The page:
The village corporation in Yakutat has been ordered by the State of Alaska to change the way it runs shareholder elections. The move comes after two years of conflict over logging in the Southeast Alaska community — with the corporation on one side and many shareholders on the other.
The State of Alaska fined Yakutat’s village corporation, Yak-Tat Kwaan, $500 for violating election requirements that mandate annual financial information must be provided to shareholders. The state’s Banking and Securities Division regulates Alaska Native corporations that have over 500 shareholders and assets of over $1 million. The Division of Banking and Securities has ordered the village corporation to release its 2021 financial information. The division also voided the proxy votes from the last election. Proxy votes are from shareholders who cannot attend the annual meeting in person.
A few years ago, Yak-Tat Kwaan had a dream to bring money to its shareholders. It would log their land, sell the timber, and use the equipment to start up new business ventures, like clearing land for homes. So, the board of directors created the company, Yak Timber.
Shari Jensen is the corporation’s CEO.
“For us, it’s also about trying to sustain this community for the for the future of what’s going to be coming our way here very soon,” Jensen said. “Which is that there won’t be affordable land; there won’t be homes available for our shareholders.”
Yak-Tat Kwaan officials haven’t spoken publicly until now. But Jensen says she wants to clear the air.
The village corporation was created in the 1970s — like others around the state — through the Alaska Native Claims Settlement Act. It’s a for-profit business charged with making money on its land resources to pay dividends to shareholders.
Logging ventures in Southeast are uncommon these days. Other Alaska Native corporations have moved to carbon credits as a way to make money off their forests. Companies here or in other states pay the corporations to keep their trees intact. The intent is to offset some of the greenhouse gases the purchasing company emits.
Jensen says Yakutat’s corporation decided against carbon credits because their land would be tied up for decades and logging would be more profitable.
“We felt that the timber was a renewable resource, that would still allow — in 110 years, you would have two generations of growth,” Jensen said. “And we just felt that the value in that was way higher than what you would get for carbon credits.”
But many shareholders disagreed. The pushback was so strong that Yak Timber announced in October that it would dissolve.
“At the very get-go, many of the shareholders said we don’t want logging industry in Yakutat,” said a shareholder who did not want to be identified.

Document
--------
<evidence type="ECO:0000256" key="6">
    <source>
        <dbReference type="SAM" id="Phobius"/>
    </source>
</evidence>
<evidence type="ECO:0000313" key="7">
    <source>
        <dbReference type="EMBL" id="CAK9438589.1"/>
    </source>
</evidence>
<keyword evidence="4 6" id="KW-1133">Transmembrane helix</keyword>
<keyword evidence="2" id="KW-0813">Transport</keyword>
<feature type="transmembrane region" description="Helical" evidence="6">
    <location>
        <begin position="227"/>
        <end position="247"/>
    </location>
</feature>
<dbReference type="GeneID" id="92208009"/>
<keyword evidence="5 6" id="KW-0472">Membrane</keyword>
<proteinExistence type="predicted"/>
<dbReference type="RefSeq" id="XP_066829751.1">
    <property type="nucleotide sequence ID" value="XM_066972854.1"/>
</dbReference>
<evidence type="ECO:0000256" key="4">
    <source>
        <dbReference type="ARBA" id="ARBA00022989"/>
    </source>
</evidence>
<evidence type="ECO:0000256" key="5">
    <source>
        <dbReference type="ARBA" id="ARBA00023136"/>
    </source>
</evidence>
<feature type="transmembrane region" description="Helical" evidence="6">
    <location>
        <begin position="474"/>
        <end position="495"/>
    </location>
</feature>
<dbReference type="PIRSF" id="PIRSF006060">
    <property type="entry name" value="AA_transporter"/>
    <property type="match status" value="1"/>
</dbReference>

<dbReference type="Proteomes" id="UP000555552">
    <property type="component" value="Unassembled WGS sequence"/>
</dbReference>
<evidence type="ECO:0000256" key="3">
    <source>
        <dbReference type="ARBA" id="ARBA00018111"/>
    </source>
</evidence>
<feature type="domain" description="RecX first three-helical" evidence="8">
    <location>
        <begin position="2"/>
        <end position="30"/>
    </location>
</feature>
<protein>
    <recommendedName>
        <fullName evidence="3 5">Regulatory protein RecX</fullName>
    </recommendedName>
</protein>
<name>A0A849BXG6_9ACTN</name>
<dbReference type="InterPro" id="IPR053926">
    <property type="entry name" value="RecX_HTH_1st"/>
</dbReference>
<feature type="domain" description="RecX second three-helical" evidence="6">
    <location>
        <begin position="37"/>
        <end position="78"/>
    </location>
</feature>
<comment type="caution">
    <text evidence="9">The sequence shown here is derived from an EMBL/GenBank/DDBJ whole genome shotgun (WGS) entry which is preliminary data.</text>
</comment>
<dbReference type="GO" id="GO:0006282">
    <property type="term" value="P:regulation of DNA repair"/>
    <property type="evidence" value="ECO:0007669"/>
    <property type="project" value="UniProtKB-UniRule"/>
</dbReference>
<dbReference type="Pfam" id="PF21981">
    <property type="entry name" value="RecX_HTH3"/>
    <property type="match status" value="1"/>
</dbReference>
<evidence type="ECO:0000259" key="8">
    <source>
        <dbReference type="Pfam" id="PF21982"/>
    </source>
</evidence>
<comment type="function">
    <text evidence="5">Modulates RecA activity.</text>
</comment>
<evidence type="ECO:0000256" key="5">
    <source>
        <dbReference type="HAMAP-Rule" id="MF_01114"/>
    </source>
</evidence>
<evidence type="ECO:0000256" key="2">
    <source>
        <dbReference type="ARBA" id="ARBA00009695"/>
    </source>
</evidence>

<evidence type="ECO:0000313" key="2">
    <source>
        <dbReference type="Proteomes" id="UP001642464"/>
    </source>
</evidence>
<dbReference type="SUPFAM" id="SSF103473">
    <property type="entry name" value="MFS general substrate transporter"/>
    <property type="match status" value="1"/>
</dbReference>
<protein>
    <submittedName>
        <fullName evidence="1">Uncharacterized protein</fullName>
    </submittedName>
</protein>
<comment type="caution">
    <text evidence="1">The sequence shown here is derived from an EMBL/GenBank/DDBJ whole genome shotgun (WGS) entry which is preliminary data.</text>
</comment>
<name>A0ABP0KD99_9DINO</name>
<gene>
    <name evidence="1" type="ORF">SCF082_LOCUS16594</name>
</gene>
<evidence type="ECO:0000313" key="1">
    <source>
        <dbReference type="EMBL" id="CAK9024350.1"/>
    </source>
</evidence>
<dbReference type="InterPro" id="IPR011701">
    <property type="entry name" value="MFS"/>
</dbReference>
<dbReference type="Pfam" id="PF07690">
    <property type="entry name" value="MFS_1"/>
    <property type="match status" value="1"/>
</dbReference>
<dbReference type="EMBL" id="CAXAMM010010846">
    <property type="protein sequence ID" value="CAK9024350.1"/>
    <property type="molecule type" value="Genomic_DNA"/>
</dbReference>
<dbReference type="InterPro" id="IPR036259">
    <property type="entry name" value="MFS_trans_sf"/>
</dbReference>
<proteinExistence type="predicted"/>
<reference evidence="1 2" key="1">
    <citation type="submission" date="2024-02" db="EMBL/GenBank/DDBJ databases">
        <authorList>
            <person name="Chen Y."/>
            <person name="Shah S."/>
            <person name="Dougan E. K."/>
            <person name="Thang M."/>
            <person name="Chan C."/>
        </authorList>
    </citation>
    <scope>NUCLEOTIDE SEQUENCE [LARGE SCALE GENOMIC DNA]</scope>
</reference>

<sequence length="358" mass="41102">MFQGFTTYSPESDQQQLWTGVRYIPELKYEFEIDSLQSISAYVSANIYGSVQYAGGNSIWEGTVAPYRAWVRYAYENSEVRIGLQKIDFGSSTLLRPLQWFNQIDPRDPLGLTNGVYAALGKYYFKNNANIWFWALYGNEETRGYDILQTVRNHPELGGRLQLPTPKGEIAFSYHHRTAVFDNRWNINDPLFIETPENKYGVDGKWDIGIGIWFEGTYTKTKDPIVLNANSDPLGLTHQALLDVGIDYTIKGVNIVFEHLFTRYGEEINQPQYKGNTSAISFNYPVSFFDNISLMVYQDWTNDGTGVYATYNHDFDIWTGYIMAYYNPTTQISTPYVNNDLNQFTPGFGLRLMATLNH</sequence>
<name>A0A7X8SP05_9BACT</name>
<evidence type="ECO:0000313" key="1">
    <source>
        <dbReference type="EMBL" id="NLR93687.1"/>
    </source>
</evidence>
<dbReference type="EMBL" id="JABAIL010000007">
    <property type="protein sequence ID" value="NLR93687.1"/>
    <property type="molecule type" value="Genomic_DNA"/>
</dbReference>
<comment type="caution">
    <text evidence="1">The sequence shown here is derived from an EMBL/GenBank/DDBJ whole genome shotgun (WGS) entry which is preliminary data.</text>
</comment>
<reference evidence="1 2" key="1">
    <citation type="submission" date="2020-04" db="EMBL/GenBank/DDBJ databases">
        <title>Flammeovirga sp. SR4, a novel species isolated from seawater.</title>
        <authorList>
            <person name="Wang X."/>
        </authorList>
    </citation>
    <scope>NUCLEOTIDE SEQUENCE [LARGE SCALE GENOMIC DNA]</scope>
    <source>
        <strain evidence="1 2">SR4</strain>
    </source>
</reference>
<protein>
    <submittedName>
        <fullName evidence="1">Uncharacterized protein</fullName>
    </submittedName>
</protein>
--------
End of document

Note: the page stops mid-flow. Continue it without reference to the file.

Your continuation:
CoastAlaska spoke with several shareholders who didn’t want to go on record. The above shareholder didn’t want to be identified for fear of legal repercussions. Some shareholders have been named in a defamation lawsuit by the CEO of the logging company Marvin Adams.
Shareholders who are opposed to logging are part of a watchdog group called Defend Yakutat. The group formed in 2020 as a way to share information they thought the corporation was withholding. They don’t support logging as an economic future.
“I think people use Yakutat to get away. And seeing the clear-cut and seeing the destruction around town, it’s just not good for ecotourism,” the shareholder said. “It’s not good for the independent traveler that wants to be lost in the wilderness that is Yakutat.”
But it goes deeper than aesthetics. Shareholders say it’s about community health and teaching the youth place-based learning.
“It’s important for our kids in the community to go out into the old growth forests and touch the trees that our ancestors did, walk between trees that our ancestors did, follow the game paths that our ancestors did,” said the shareholder.
Martha Mallott is a shareholder descendant in the process of getting her own shares. She says she’s not surprised the state investigated Yak-Tat Kwaan.
“Because they are doing business illegally by not providing financials and not providing information to the shareholders but also not following the annual meeting guidelines,” she said.
The state’s order demands the Yak-Tat Kwaan’s 2021 financial information be released and the proxy votes be voided.
Mallot and others have accused the corporation of using the state’s order as an excuse to postpone another annual meeting and avoid releasing financial information. Yak-tat Kwaan postponed last year’s meeting from November until April. But in April, there was no quorum. It’s likely that the makeup of the board would change with another election, says Mallott.
“I think that they are stalling and trying to find excuses,” she said.
But CEO Jensen says they postponed the 2021 meeting because of Defend Yakutat.
“The misinformation was piling up,” she said.
The corporation postponed its annual meeting and held what it called informational meetings in Juneau, Anchorage, and the village.
“Because of all the misinformation out there, that it caused us to postpone it so that we could get the right information out,” Jensen said.
Now, Jensen would like to focus on healing. She says she thinks that’s possible when logging is no longer in the picture.
Yak Timber plans to sell all of its logging assets in Seattle.
Some shareholders are skeptical the profits will pay off the millions the company owes in loans. A Ketchikan contractor filed a lien Oct. 19 against Yak Timber for $32,000.
Jensen says the corporation isn’t worried about the lien and will be able to pay off all its loans.
She says they’re appealing the state’s order and the outcome of that appeal will determine the corporation’s next move.